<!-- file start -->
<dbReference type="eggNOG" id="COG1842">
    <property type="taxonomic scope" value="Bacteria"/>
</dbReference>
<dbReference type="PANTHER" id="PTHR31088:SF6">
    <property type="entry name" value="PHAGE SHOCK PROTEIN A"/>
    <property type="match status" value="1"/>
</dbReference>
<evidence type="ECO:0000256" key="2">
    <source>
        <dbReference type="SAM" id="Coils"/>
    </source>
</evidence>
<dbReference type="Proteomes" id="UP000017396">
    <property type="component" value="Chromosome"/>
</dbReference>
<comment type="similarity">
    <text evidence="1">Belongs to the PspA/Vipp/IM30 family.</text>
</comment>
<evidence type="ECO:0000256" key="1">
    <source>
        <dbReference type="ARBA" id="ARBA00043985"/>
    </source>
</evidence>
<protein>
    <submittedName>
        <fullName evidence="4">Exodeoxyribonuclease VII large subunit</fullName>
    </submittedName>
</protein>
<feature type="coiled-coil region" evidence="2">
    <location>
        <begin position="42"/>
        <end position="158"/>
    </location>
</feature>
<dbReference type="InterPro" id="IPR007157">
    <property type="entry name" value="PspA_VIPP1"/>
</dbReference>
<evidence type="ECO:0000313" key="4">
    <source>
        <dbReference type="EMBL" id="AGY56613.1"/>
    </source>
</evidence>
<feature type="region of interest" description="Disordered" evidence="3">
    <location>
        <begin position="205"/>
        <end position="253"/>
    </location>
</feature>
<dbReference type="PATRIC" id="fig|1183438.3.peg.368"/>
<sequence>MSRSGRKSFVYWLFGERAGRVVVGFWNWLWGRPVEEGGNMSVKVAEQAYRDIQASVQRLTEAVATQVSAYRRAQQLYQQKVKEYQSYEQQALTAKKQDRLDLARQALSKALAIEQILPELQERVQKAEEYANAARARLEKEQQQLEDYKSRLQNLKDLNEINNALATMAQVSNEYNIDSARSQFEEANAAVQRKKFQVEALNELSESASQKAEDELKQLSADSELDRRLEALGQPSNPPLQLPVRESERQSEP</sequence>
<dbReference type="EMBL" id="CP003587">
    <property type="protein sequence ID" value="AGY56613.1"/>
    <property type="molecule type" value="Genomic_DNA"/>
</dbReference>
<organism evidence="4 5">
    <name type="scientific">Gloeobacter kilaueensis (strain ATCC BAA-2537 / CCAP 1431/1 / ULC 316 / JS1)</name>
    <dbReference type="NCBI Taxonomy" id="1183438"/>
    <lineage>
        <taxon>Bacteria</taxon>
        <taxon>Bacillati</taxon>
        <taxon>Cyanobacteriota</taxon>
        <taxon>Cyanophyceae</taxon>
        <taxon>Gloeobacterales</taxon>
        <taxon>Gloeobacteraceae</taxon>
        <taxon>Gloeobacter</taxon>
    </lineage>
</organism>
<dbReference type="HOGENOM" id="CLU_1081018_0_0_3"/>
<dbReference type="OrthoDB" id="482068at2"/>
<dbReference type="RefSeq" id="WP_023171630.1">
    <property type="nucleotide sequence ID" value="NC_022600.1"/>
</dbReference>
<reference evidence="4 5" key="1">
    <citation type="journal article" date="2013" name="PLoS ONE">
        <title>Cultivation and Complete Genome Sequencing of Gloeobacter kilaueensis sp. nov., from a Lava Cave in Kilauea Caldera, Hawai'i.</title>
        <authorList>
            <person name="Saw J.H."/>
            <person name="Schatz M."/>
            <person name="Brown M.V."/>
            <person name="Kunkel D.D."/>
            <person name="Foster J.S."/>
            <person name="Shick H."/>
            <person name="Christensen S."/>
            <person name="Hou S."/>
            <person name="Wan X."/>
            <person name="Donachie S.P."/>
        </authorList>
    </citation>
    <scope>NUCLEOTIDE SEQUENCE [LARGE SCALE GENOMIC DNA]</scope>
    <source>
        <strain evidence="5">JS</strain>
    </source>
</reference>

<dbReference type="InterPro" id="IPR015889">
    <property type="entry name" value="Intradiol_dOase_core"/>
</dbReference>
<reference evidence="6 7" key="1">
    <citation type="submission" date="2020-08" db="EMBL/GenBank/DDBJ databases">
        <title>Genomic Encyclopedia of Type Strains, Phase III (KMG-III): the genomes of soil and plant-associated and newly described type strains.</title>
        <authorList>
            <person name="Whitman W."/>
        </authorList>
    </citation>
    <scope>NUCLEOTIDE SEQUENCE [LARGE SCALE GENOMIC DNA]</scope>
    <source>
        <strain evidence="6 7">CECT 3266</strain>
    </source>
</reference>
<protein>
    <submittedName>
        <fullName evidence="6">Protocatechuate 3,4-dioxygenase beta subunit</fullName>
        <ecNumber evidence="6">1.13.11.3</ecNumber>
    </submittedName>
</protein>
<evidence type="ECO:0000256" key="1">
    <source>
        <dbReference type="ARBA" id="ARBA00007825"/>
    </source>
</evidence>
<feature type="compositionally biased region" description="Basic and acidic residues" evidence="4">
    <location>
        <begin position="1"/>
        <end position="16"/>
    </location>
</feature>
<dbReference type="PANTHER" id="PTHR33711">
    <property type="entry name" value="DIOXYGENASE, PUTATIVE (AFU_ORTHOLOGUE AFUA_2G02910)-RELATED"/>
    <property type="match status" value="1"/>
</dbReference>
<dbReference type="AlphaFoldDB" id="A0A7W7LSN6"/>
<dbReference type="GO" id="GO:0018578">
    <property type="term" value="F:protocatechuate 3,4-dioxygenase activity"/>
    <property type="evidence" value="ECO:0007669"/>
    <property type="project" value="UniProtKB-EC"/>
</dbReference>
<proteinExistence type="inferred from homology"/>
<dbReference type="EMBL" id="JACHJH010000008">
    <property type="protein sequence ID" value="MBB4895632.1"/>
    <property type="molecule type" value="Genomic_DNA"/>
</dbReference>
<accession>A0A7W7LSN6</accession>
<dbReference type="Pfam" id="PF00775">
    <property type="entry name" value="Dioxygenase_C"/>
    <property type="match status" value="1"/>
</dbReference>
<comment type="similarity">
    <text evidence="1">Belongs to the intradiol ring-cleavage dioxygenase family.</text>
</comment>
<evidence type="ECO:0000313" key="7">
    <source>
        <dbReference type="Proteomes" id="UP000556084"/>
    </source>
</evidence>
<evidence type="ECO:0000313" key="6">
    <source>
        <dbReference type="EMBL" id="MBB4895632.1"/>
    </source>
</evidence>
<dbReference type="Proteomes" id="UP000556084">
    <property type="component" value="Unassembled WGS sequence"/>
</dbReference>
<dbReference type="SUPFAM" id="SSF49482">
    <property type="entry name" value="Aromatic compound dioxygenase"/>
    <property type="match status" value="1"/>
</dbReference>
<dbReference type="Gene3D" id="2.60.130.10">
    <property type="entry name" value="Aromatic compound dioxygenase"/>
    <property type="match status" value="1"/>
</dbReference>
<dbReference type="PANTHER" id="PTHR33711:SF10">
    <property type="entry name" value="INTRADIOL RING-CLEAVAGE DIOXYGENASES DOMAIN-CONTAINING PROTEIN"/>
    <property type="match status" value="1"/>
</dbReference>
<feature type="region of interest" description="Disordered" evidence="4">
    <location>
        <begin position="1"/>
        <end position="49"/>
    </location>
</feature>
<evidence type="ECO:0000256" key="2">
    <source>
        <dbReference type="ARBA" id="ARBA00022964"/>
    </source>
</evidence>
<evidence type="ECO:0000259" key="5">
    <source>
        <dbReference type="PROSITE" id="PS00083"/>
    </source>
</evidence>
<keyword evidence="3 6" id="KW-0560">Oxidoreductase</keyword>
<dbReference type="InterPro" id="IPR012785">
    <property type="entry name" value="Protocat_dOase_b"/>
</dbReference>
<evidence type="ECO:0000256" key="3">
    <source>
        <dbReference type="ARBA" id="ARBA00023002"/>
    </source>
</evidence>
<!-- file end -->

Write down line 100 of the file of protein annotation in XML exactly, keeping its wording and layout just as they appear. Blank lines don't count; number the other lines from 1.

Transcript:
        <authorList>